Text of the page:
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Kissing#d=4(Musin)

Kissing#d=4(Musin) - arXiv:math/0309430v3[math.MG 4 Oct...

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arXiv:math/0309430v3 [math.MG] 4 Oct 2006 THE KISSING NUMBER IN FOUR DIMENSIONS Oleg R. Musin * Abstract The kissing number problem asks for the maximal number k ( n ) of equal size nonoverlapping spheres in n -dimensional space that can touch another sphere of the same size. This problem in dimension three was the subject of a famous discussion between Isaac Newton and David Gregory in 1694. In three dimensions the problem was finally solved only in 1953 by Sch¨utte and van der Waerden. In this paper we present a solution of a long-standing problem about the kissing number in four dimensions. Namely, the equality k (4) = 24 is proved. The proof is based on a modification of Delsarte’s method. 1 Introduction The kissing number k ( n ) is the highest number of equal nonoverlapping spheres in R n that can touch another sphere of the same size. In three dimensions the kissing number problem is asking how many white billiard balls can kiss (touch) a black ball. The most symmetrical configuration, 12 billiard balls around another, is if the 12 balls are placed at positions corresponding to the vertices of a regular icosahedron concentric with the central ball. However, these 12 outer balls do not kiss each other and may all moved freely. So perhaps if you moved all of them to one side a 13th ball would possibly fit in? This problem was the subject of a famous discussion between Isaac Newton and David Gregory in 1694. It is commonly said that Newton believed the answer was 12 balls, while Gregory thought that 13 might be possible. However, Casselman [8] found some puzzling features in this story. The Newton-Gregory problem is often called the thirteen spheres problem . Hoppe [18] thought he had solved the problem in 1874. However, there was a mistake - an analysis of this mistake was published by Hales [17] in 1994. Finally, this problem was solved by Sch¨utte and van der Waerden in 1953 [31]. A subsequent two-page sketch of a proof was given by Leech [22] in 1956. The Institute for Mathematical Study of Complex Systems, Moscow State University, Russia [email protected] 1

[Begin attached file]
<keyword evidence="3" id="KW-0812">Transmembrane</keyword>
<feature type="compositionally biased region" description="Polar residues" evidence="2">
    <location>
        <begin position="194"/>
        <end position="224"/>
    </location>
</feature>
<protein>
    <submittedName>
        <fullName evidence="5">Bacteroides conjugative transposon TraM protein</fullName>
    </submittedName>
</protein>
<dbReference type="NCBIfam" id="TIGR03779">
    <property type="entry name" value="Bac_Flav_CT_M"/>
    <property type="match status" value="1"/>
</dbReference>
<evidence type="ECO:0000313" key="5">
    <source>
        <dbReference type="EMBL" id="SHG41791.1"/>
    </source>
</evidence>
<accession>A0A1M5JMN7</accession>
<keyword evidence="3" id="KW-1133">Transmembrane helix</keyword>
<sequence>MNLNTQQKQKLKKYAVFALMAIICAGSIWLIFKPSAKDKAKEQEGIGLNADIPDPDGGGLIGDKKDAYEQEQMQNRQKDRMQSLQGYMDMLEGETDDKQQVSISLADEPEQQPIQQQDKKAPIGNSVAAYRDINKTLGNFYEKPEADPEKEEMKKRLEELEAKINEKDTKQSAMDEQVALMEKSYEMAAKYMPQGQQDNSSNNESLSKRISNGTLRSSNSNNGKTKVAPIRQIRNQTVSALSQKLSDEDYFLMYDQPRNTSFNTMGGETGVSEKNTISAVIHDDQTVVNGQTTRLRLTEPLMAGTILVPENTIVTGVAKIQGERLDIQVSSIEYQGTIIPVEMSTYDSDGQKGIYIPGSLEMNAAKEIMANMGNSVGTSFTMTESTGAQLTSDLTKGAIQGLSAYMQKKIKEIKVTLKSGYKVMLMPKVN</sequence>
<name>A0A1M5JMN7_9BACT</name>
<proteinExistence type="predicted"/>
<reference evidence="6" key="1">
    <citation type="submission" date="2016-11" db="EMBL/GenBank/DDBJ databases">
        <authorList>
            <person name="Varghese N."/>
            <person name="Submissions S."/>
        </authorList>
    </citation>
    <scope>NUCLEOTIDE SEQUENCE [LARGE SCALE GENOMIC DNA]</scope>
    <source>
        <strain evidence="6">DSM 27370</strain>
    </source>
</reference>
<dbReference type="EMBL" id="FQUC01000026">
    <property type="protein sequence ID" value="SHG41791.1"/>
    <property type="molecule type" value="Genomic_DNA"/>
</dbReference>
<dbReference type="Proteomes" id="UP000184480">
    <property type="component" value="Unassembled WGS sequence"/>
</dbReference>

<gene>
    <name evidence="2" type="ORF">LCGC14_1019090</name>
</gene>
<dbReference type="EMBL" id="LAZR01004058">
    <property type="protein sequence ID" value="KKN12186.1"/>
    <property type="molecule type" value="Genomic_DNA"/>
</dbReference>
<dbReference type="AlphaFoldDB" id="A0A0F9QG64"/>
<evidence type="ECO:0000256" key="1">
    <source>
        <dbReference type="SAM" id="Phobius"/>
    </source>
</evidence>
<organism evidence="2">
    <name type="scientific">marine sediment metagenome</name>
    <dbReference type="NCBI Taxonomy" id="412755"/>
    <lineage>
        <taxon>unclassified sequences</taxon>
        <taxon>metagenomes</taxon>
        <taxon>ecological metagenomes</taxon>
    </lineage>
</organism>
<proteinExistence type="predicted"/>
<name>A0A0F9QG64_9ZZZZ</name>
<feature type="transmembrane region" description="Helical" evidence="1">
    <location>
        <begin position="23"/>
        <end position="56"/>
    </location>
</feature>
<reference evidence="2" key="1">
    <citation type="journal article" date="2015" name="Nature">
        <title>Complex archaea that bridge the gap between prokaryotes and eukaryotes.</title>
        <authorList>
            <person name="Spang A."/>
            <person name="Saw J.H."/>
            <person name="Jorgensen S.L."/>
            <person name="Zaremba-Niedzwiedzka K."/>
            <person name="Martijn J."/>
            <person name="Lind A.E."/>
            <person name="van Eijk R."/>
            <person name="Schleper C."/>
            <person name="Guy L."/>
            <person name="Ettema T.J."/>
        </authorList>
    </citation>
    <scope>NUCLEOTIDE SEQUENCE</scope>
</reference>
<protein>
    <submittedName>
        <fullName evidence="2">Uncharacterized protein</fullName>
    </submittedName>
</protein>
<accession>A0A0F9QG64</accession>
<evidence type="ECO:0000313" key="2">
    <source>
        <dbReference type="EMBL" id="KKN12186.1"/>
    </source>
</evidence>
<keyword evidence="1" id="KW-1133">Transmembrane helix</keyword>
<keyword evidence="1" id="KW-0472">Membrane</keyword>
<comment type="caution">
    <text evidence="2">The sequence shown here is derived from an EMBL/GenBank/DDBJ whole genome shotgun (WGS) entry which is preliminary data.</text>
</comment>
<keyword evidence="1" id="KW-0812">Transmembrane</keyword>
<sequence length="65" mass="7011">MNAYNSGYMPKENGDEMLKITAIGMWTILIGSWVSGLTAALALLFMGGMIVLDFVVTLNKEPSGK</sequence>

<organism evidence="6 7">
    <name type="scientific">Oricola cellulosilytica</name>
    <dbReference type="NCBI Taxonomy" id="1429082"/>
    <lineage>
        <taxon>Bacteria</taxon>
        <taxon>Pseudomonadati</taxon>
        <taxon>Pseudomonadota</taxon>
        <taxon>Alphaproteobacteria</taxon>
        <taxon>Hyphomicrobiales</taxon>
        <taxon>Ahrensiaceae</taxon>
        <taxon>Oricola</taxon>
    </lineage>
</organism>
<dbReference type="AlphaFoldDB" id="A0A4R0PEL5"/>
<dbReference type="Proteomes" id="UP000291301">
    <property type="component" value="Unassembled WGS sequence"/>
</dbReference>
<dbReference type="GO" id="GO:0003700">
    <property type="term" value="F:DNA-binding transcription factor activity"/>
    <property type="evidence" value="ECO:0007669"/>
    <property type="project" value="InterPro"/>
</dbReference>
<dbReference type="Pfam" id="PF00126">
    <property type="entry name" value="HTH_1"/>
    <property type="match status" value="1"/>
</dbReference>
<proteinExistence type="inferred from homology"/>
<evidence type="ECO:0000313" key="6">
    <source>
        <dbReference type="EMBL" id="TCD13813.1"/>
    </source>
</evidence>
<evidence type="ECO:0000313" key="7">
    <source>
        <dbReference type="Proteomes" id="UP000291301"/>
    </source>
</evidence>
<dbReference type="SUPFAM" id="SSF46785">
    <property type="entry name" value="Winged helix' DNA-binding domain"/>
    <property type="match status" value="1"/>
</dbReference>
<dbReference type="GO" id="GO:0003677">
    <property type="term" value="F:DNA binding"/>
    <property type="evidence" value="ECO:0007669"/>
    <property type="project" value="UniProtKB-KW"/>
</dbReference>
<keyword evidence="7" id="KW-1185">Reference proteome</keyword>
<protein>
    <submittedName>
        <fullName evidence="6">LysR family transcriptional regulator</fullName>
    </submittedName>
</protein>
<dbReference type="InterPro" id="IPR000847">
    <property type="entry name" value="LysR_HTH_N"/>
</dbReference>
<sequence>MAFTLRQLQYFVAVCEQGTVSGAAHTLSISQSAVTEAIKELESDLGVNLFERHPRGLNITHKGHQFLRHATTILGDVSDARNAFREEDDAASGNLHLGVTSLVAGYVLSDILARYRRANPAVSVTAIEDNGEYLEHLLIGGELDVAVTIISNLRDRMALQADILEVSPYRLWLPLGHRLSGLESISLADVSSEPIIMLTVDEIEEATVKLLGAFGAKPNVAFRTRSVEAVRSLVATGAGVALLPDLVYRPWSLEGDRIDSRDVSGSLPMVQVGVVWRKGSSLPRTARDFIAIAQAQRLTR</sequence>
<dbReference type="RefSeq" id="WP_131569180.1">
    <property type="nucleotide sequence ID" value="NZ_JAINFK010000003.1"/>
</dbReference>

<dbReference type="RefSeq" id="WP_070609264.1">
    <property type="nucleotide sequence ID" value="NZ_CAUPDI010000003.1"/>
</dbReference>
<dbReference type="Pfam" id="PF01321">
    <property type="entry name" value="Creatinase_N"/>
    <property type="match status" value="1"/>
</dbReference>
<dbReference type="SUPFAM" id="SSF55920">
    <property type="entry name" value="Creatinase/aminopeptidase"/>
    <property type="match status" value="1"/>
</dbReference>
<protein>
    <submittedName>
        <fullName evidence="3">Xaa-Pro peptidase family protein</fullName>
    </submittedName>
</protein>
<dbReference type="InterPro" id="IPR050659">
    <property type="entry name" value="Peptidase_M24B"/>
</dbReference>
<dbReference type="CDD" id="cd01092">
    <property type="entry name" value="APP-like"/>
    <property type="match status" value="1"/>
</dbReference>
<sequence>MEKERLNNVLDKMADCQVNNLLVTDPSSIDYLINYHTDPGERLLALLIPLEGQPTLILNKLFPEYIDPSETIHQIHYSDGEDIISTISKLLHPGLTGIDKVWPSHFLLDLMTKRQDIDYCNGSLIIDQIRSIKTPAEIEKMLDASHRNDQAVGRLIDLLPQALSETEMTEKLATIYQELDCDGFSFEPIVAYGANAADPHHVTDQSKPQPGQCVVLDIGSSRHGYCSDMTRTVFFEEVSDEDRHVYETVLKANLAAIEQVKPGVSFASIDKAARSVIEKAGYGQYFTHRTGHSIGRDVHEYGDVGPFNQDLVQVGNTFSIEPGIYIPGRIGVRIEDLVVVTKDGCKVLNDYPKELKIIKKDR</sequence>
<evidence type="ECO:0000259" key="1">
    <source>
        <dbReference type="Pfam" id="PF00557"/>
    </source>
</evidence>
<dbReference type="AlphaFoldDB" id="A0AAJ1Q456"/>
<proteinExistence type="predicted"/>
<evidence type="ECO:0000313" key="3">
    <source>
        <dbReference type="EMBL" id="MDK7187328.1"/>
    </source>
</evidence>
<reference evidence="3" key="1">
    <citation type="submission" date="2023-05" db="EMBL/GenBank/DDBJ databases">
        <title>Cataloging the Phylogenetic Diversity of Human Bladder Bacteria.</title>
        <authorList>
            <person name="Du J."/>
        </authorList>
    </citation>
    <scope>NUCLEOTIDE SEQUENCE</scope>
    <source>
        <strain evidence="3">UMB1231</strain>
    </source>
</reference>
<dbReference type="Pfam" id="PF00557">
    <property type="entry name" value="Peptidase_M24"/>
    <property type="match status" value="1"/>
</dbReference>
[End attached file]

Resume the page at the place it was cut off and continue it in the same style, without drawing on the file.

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thirteen spheres problem continues to be of interest, and several new proofs have been published in the last few years [20, 24, 6, 1, 26]. Note that k (4) 24. Indeed, the unit sphere in R 4 centered at (0 , 0 , 0 , 0) has 24 unit spheres around it, centered at the points ( ± 2 , ± 2 , 0 , 0), with any choice of signs and any ordering of the coordinates. The convex hull of these 24 points yields a famous 4-dimensional regular polytope - the “24-cell”. Its facets are 24 regular octahedra. Coxeter proposed upper bounds on k ( n ) in 1963 [10]; for n = 4 , 5 , 6 , 7 , and 8 these bounds were 26, 48, 85, 146, and 244, respectively. Coxeter’s bounds are based on the conjecture that equal size spherical caps on a sphere can be packed no denser than packing where the Delaunay triangulation with vertices at the centers of caps consists of regular simplices. This conjecture has been proved by B¨or¨ oczky in 1978 [5].
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Kissing#d=4(Musin) - arXiv:math/0309430v3[math.MG 4 Oct...

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